Mayor defends city health commissioner’s pandemic response after heated Council hearing

PHILADELPHIA (KYW Newsradio) — Mayor Jim Kenney fiercely defended his health commissioner Wednesday, after a bruising City Council budget hearing

Council members expressed displeasure that the Philadelphia Department of Public Health is hiring contact tracers through a contract with Public Health Management Corporation (PHMC), which city Health Commissioner Dr. Tom Farley said would hasten the process.

“We’re in a real hurry to get contact tracing up and running because we want it functioning when we move into the ‘yellow’ phase, so using these existing contracts enable us to move fast,” he explained.

That did not impress Councilmember Cherelle Parker, who felt a contract should have gone to an African-American firm — the Black Doctors COVID-19 Consortium — even though they don’t do contact tracing.

“They may not be as large but have a trust factor that, quite frankly, PHMC, they don’t have when they go into the community,” she said.

The hearing continued in that vain for an hour and a half. When asked about it at the Wednesday afternoon press briefing, Kenney said Farley is the most dedicated public servant he has ever worked with, and he did not deserve the treatment he received by Council members.

“If Council wants to yell at him, he’s a big boy, he can take it. But I have never worked with a public servant that is that dedicated to public health, that does it in a very calm and thoughtful manner, and makes decisions based on data, and not on emotion and not on politics.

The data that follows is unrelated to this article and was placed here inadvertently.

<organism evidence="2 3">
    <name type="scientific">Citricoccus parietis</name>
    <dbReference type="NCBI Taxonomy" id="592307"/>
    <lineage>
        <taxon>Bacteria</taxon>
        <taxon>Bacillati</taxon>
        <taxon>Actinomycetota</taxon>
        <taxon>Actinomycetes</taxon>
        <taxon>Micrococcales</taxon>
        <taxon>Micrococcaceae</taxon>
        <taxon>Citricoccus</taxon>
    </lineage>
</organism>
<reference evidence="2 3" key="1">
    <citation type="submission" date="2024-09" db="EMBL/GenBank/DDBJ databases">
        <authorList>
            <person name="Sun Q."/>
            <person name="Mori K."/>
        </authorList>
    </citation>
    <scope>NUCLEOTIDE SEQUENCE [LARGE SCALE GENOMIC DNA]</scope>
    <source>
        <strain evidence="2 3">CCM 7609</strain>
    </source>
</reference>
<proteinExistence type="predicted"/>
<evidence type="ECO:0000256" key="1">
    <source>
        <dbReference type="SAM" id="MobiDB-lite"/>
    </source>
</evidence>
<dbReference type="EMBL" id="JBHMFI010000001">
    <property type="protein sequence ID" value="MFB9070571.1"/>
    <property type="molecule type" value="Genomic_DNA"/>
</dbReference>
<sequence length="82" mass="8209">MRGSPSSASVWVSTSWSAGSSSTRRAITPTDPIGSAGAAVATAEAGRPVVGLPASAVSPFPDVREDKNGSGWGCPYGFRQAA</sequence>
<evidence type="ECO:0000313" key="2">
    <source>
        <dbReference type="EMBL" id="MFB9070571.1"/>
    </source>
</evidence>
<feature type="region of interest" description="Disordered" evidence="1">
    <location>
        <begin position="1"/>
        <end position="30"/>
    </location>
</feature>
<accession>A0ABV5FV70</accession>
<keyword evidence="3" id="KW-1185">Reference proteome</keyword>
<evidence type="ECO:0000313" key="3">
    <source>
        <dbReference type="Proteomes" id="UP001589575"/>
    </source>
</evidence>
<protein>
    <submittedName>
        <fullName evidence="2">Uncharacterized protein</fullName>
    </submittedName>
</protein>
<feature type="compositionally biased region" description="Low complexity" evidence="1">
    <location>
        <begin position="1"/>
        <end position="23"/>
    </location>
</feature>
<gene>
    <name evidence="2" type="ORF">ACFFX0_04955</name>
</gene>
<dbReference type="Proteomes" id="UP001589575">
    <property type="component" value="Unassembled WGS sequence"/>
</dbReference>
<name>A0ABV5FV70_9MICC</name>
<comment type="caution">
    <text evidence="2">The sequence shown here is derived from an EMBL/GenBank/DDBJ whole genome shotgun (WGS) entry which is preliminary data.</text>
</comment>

“The man works 16 hours a day. He has the weight of the world on his shoulders. The decisions he makes are life-and-death decisions. He is responsible, in my view, for saving tens of thousands of lives in the city,” Kenney said.

The mayor’s remarks came as Farley reported continued progress against the virus. He announced 237 new cases of COVID-19 in the city — higher than he’d like, but the trend continues downward.

“I don’t think we need to have everything in place for this first stage, which allows some activities, which are low-risk activities,” he noted.

He said it’s a positive sign as the region prepares to likely enter the “yellow” phase of the governor’s reopening plan on June 5.

With that date around the corner, the city, along with the University of Pennsylvania, released a survey on how residents view aspects of life in Philadelphia amid the pandemic.

Three-fourths of residents agree that everyone in Philadelphia needs to wear a mask, and just as many say staying home to minimize contact is important.

Nearly 80% of respondents agree that everyone should follow social distancing rules in public, and 71% don’t think it’s OK to gather in groups outdoors right now.

“With the results of this survey, it is clear that the vast majority of Philadelphians get it,” said Kenney. “For the one out of four Philadelphians who still doesn’t get it, it’s time to get on board with your neighbors in acting to keep everyone safe. If we are to emerge from this shutdown as quickly as possible, we need as many people as possible to do what is right and follow these common-sense precautions.”

The survey questioned 626 residents. The results were weighted “by age, race, gender and education to be representative of the population of adults in Philadelphia,” according to the city.


For other resources regarding COVID-19, visit or call the Greater Philadelphia Coronavirus Helpline at 1-800-722-7112.